Personally, I’m not really sure that Cooper needed a love interest.  During the first season, he was written as being so old-fashioned and upright that he was nearly asexual.  (The only indication that Cooper even had a sex drive came when Laura kissed him in his dream and he smiled.)  In the second season, Cooper became a little more, for lack of a better word, “human.”  But he was still traumatized by the death of Caroline and he put his devotion to the Bureau above all else.  Ideally, Cooper would have spent the entire show as a chaste Galahad.

Obviously, ABC disagreed.  They wanted Cooper to have a girlfriend.  We’ll see how this was handled in today’s episode.

So, without any further ado, let’s look at “Wounds and Scar!”

Following the opening credits, we get an extreme close-up of Harry Truman’s (Michael Ontkean) bloodshot eyes.  He’s drinking at the Bookhouse.  A saxophone wails on the soundtrack.  That’s never a good sign.  He’s having flashbacks to his time with the now dead Josie.  Deputy Hawk (Michael Horse) brings Harry a breakfast from the diner.  Hawk tells Harry that everyone at the station is concerned.

“You and Cooper can handle it,” Harry says, “It’s a pretty simple town.”

Really?  Twin Peaks is a simple town?  What show have you been watching, Harry?

At the Diner, a new character steps through the front doors and — OH MY GOD!  IT’S HEATHER GRAHAM!  She’s playing Annie.  It turns out that she’s Norma’s (Peggy Lipton) sister and she has just left a convent.  Annie is going to be working at the diner.  Heather Graham has really pretty hair.

Meanwhile, Major Briggs (Don S. Davis) is finishing his breakfast when the Log Lady (Catherine Coulson) walks up to him and touches the marks on his neck.

Back at the sheriff’s station, Hawk tells Cooper that Harry is about hit bottom.  Cooper is frustrated with his lack of success in tracking down Windom Earle.  Luckily, Hawk speaks exclusively in wise sayings.  He suggests letting the rain fall where it may.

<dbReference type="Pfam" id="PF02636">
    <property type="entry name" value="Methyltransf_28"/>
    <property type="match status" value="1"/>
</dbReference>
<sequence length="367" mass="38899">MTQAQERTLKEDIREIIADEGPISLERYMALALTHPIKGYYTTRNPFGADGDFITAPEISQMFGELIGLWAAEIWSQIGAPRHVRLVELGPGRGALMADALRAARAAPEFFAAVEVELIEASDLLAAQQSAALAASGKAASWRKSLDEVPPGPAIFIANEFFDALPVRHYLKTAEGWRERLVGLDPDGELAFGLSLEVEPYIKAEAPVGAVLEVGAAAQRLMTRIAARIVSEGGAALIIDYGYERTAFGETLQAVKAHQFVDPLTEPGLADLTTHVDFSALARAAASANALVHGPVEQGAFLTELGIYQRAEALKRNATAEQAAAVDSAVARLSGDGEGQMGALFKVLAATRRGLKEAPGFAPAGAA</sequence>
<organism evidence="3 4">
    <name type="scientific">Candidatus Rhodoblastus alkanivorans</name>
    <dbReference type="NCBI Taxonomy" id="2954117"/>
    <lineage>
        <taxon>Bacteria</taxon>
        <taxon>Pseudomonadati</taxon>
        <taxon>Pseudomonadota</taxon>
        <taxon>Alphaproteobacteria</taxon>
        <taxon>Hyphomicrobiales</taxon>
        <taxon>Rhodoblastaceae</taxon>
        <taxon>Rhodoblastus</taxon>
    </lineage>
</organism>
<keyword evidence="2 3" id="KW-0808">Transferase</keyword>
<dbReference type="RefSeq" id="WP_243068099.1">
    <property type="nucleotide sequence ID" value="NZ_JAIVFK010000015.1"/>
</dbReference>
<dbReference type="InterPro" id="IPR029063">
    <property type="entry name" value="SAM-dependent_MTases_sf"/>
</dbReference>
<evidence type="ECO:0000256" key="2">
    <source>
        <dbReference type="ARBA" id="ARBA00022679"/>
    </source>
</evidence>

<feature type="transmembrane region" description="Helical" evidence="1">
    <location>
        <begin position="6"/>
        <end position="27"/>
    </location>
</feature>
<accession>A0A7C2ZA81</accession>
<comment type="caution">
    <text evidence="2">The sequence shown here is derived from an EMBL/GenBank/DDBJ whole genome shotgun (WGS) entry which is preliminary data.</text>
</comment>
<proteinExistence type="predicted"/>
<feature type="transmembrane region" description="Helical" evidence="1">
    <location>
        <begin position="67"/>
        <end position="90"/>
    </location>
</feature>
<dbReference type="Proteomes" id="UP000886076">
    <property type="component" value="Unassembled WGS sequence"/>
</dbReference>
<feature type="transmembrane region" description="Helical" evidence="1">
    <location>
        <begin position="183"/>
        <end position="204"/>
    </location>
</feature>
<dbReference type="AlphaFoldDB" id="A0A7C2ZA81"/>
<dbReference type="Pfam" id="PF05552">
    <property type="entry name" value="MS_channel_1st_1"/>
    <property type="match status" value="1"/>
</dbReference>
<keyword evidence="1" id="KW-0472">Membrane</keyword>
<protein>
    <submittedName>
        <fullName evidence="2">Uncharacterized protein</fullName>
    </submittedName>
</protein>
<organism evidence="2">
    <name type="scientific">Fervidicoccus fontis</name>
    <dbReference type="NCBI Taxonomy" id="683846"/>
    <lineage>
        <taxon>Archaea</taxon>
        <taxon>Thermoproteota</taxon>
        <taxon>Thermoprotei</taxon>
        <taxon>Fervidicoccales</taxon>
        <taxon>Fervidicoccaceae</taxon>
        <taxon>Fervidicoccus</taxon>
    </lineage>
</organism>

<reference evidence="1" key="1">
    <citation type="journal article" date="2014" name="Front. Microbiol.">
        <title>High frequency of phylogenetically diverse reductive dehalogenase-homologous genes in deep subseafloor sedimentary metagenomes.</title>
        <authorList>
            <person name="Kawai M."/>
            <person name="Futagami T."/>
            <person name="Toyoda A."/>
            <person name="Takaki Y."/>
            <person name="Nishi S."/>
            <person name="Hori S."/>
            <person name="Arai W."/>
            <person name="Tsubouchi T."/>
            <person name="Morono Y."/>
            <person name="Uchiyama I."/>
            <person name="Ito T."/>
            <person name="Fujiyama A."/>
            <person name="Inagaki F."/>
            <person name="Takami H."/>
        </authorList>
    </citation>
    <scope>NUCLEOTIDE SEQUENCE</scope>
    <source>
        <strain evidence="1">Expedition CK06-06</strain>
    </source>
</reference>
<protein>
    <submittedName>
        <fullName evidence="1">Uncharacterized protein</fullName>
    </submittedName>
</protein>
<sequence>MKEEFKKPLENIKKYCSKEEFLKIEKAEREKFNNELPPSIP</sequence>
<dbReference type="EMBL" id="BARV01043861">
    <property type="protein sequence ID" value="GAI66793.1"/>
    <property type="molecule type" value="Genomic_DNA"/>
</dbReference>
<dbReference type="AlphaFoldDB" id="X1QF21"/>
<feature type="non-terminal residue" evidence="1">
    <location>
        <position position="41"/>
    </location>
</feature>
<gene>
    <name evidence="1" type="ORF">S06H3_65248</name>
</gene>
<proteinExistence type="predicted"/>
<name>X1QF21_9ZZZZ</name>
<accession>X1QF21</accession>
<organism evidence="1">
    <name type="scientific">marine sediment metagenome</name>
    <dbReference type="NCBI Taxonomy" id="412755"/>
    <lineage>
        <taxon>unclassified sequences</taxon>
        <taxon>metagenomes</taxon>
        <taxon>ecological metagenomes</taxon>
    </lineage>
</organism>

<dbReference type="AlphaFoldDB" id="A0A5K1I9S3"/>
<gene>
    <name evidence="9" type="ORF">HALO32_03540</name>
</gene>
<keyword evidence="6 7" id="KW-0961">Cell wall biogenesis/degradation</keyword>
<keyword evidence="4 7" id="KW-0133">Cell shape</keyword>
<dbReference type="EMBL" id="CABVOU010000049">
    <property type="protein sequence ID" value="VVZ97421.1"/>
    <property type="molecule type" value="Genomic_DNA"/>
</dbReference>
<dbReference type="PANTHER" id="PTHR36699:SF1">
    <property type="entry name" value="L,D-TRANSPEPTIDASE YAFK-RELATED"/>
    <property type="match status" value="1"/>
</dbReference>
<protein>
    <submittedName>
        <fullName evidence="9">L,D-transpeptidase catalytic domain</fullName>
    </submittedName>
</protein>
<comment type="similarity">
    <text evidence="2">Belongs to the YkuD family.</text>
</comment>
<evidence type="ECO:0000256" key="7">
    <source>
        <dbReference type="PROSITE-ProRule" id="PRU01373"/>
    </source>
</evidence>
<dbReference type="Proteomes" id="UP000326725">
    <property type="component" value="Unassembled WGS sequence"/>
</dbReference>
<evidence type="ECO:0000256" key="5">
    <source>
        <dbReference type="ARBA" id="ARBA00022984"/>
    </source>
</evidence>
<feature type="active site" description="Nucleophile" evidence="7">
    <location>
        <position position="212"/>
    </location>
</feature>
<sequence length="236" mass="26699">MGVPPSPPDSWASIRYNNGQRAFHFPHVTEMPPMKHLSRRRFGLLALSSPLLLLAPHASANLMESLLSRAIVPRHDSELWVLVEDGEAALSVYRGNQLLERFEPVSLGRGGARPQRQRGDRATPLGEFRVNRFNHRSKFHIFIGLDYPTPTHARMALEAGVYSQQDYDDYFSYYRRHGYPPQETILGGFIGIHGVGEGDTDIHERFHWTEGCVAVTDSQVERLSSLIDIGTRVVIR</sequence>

At the cabin (which, somehow, no one else seems to have stumbled across), Windom (Kenneth Welsh) sniffs the country air and tells his slave, Leo (Eric Da Re), that you can’t understand how wonderful country life is until you’ve lived it.  It plays like a nice little parody of Cooper and Harry’s conversation about whittling in the pilot.

Windom checks the newspaper and gets upset over Cooper’s latest move.  He says that Cooper is playing a stalemate game but he doesn’t know the meaning of stalemate.  Neither do I, to be honest.  I prefer checkers to chess.  Windom then realizes that Cooper must be getting help and he throws a fit because he cannot stand people who don’t play by the rules.  “Many people are going to regret this!”

Meanwhile, at the Great Northern, Audrey is demonstrating a proper runway walk while Dick (Ian Buchanan) hits on the models.  Mr. Pinkle (David L. Lander) — the same guy who sold Bobby and Shelly the porto-patient device that didn’t really work out that well — shows up to tell Dick about the pine weasel.  Mr. Pinkle is carrying a stuffed pine weasel but Dick says that they need a living pine weasel.  Showing a stuffed animal at a benefit for an endangered species?  That would be totally gauche.